FAQ

Is this site supposed to replace RubyForge?

This site is meant to replace RubyForge's gem hosting service. Replacing RubyForge as a whole is out of scope for this project. It has plenty of features (source code hosting, mailing lists, etc) that Gemcutter will never have. The real benefit here is a limited scope of features that can be focused more heavily on, and it's a full scale community effort that we can improve as time goes on.

Where can I get some help using Gemcutter?

There should be plenty of information on this Tender site to help out out. There's also been some great tutorials on using gemcutter, including a Railscast and several blog posts, some of the most notable by Adam Wiggins and Pat Allan. If you have a new problem, please feel free to open up a new Issue.

How can the process for publishing gems get any easier?

Through one command- gem push awesome-0.0.0.gem.

Can anyone push to any gem?

No. For new gems, once you push them you automatically gain control over it. For existing gems, you need permission to push to them. This permission can be granted by the gem owner, or if the gem was brought over from RubyForge you can use the migration process.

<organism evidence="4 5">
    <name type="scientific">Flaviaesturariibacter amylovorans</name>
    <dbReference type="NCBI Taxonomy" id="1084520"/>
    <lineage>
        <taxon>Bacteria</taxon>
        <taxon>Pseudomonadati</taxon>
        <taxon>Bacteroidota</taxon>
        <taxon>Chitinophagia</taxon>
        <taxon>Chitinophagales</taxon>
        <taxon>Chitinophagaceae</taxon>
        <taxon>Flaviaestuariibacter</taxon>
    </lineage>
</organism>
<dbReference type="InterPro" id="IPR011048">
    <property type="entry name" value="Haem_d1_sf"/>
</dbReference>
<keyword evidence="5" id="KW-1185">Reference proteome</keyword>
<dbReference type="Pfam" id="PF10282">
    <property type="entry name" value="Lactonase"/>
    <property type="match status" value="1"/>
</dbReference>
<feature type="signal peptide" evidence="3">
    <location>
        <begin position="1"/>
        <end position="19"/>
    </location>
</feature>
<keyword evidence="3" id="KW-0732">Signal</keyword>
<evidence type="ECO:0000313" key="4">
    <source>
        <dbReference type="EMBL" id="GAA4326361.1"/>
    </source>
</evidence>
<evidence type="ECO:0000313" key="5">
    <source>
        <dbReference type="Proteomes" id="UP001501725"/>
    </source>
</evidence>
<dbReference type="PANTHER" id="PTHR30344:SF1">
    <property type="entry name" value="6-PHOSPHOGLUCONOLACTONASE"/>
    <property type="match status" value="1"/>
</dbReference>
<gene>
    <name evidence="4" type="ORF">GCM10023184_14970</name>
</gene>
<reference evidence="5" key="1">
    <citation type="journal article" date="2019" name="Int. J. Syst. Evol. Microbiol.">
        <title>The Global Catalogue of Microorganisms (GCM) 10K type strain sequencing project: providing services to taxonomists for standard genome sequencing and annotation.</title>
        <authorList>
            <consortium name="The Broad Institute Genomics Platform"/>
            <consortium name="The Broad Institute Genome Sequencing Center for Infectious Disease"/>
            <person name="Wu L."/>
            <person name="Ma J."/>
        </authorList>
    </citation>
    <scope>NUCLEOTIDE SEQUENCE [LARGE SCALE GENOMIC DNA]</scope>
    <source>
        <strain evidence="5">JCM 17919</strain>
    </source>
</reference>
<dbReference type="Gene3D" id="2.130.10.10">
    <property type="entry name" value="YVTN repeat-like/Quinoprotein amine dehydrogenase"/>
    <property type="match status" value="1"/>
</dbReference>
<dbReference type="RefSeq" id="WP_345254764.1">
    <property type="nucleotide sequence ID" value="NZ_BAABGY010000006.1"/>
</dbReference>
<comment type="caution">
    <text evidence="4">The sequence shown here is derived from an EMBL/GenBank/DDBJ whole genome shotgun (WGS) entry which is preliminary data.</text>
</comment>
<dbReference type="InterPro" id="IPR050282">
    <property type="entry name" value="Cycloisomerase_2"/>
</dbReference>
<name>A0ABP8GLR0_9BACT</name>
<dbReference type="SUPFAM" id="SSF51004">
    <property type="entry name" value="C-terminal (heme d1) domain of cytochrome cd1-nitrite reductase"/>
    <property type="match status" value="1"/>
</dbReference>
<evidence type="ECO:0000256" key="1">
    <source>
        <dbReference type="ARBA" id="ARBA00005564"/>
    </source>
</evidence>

How can I gain access of my gem that was available through RubyForge?

All of the RubyForge accounts have been migrated over to Gemcutter. If you need your accounts merged or you still can't push your gems, please open up a new Issue and we'll sort it out.

Will the gem installation process change for those who don't publish gems?

No. In fact it will make their lives better: it will be easier to get to project pages with clearer information and the same data they're used to.

Why is this better than GitHub gem hosting?

GitHub's gem system is great, but it's not the canonical source by default. The nice part is that it takes the approval process out, but the namespacing on gems makes it hard for those new to the community to determine what is the right copy to use.

How can I help?

Fork away on GitHub and make your changes! Gemcutter is run on a 'commit bit' policy, so once you've submitted a patch that is accepted, you can gain access to the main repository if you'd like.

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